|Restatement of the Law, Second, Torts, § 652
Copyright (c) 1977, The American Law Institute
§ 652B Intrusion Upon Seclusion
One who intentionally intrudes, physically or otherwise, upon the solitude or seclusion of another or his private affairs or concerns, is subject to liability to the other for invasion of his privacy, if the intrusion would be highly offensive to a reasonable person.
a. The form of invasion of privacy covered by this Section does not depend upon any publicity given to the person whose interest is invaded or to his affairs. It consists solely of an intentional interference with his interest in solitude or seclusion, either as to his person or as to his private affairs or concerns, of a kind that would be highly offensive to a reasonable man.
b. The invasion may be by physical intrusion into a place in which the plaintiff has secluded himself, as when the defendant forces his way into the plaintiff’s room in a hotel or insists over the plaintiff’s objection in entering his home. It may also be by the use of the defendant’s senses, with or without mechanical aids, to oversee or overhear the plaintiff’s private affairs, as by looking into his upstairs windows with binoculars or tapping his telephone wires. It may be by some other form of investigation or examination into his private concerns, as by opening his private and personal mail, searching his safe or his wallet, examining his private bank account, or compelling him by a forged court order to permit an inspection of his personal documents. The intrusion itself makes the defendant subject to liability, even though there is no publication or other use of any kind of the photograph or information outlined.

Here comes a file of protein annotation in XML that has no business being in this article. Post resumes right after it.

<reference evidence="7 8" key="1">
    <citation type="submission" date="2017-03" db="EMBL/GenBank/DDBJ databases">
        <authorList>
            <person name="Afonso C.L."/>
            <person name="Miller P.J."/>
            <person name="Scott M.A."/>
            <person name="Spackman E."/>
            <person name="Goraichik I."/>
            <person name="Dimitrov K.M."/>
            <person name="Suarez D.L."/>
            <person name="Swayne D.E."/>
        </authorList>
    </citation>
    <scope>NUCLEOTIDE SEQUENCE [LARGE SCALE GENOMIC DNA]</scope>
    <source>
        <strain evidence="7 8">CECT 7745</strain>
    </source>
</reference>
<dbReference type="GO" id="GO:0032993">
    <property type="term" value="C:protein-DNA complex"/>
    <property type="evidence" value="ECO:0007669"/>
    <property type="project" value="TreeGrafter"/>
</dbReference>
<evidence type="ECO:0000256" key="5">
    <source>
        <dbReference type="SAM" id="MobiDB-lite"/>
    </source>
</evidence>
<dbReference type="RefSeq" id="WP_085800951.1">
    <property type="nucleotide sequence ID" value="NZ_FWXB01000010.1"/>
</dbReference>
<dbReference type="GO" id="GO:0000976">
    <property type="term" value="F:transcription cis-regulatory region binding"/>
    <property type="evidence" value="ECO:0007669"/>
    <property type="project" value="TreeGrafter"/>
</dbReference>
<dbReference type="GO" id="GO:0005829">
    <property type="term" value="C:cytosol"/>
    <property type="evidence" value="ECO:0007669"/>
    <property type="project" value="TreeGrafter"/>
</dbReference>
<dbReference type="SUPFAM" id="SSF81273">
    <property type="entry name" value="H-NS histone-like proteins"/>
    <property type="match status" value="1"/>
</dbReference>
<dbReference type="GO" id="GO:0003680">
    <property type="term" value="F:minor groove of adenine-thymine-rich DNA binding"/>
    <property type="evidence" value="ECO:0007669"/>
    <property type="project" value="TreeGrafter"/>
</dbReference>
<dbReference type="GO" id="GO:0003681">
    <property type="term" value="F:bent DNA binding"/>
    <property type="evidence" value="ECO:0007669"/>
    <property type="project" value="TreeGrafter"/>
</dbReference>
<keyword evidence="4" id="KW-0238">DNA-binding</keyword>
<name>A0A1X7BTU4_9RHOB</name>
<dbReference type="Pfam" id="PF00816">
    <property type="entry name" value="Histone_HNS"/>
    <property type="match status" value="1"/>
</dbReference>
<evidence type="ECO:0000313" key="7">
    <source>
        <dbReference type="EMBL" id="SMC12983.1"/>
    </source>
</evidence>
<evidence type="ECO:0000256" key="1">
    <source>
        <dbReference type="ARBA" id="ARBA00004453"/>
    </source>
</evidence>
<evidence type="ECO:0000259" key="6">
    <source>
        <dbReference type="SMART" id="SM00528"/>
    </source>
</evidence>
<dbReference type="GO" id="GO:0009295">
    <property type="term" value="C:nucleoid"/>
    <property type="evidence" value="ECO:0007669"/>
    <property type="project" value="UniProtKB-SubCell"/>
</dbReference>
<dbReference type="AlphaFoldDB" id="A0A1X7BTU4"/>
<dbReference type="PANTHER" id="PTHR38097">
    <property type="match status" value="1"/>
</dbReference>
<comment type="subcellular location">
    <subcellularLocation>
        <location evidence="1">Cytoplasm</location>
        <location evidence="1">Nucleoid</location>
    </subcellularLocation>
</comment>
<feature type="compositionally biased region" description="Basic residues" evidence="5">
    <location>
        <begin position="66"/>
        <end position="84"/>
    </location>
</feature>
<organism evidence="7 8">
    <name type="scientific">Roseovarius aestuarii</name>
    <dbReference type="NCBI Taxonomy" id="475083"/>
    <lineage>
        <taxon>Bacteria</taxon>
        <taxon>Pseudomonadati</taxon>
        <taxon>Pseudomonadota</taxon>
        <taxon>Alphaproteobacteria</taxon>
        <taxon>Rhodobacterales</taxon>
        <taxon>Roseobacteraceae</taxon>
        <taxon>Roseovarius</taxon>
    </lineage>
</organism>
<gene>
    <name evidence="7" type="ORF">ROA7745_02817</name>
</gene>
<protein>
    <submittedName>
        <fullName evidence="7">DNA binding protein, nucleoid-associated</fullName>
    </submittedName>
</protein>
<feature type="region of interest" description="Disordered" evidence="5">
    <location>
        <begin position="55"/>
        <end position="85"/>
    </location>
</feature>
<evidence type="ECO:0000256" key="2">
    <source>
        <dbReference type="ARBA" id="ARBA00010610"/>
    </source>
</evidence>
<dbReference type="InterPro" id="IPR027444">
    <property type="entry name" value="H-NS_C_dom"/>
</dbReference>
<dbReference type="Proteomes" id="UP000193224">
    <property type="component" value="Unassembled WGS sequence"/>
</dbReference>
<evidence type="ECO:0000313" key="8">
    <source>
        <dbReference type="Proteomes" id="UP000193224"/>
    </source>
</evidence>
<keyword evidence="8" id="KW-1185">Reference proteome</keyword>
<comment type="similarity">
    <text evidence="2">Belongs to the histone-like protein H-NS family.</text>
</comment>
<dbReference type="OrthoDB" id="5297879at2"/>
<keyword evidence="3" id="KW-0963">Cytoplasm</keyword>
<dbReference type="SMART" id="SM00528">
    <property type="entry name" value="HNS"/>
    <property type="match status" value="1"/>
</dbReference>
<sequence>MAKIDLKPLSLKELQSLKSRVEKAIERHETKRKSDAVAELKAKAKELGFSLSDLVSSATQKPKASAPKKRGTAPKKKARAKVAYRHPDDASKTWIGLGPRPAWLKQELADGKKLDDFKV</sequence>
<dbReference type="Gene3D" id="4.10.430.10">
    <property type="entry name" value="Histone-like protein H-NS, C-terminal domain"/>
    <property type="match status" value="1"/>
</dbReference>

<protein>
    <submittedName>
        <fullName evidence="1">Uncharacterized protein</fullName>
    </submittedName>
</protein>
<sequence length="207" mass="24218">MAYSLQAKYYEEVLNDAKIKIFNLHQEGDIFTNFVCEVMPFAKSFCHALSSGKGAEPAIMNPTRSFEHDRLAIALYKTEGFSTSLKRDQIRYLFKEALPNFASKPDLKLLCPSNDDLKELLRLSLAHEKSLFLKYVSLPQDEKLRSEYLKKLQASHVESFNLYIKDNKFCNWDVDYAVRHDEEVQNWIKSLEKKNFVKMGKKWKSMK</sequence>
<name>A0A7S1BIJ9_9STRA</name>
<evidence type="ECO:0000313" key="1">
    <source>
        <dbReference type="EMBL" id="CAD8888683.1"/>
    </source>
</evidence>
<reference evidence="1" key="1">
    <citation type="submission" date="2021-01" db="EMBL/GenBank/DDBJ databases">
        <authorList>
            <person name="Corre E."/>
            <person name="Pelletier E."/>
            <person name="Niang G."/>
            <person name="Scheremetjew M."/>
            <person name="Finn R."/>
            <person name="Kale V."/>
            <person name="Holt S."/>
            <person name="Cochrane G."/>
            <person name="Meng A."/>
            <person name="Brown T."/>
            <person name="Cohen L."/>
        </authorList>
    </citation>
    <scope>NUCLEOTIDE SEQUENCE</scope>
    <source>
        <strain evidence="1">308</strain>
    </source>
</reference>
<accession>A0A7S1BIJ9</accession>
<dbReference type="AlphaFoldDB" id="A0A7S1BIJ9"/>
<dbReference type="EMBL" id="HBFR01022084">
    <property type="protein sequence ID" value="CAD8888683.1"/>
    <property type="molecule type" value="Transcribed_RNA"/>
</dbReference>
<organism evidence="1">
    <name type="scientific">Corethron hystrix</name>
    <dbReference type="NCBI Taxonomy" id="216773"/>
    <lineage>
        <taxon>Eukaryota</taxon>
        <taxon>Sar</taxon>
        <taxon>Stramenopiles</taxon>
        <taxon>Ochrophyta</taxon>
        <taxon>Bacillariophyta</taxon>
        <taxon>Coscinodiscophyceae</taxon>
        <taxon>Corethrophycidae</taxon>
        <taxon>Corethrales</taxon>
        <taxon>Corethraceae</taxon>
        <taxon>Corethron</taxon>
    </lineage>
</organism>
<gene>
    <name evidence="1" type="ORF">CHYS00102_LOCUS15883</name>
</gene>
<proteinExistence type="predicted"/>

§ 652C Appropriation of Name or Likeness
One who appropriates to his own use or benefit the name or likeness of another is subject to liability to the other for invasion of his privacy.
a. The interest protected by the rule stated in this Section is the interest of the individual in the exclusive use of his own identity, in so far as it is represented by his name or likeness, and in so far as the use may be of benefit to him or to others. Although the protection of his personal feelings against mental distress is an important factor leading to a recognition of the rule, the right created by it is in the nature of a property right, for the exercise of which an exclusive license may be given to a third person, which will entitle the licensee to maintain an action to protect it.
b. How invaded. The common form of invasion of privacy under the rule here stated is the appropriation and use of the plaintiff’s name or likeness to advertise the defendant’s business or product, or for some similar commercial purpose. Apart from statute, however, the rule stated is not limited to commercial appropriation. It applies also when the defendant makes use of the plaintiff’s name or likeness for his own purposes and benefit, even though the use is not a commercial one, and even though the benefit sought to be obtained is not a pecuniary one. Statutes in some states have, however, limited the liability to commercial uses of the name or likeness.
§ 652D Publicity Given to Private Life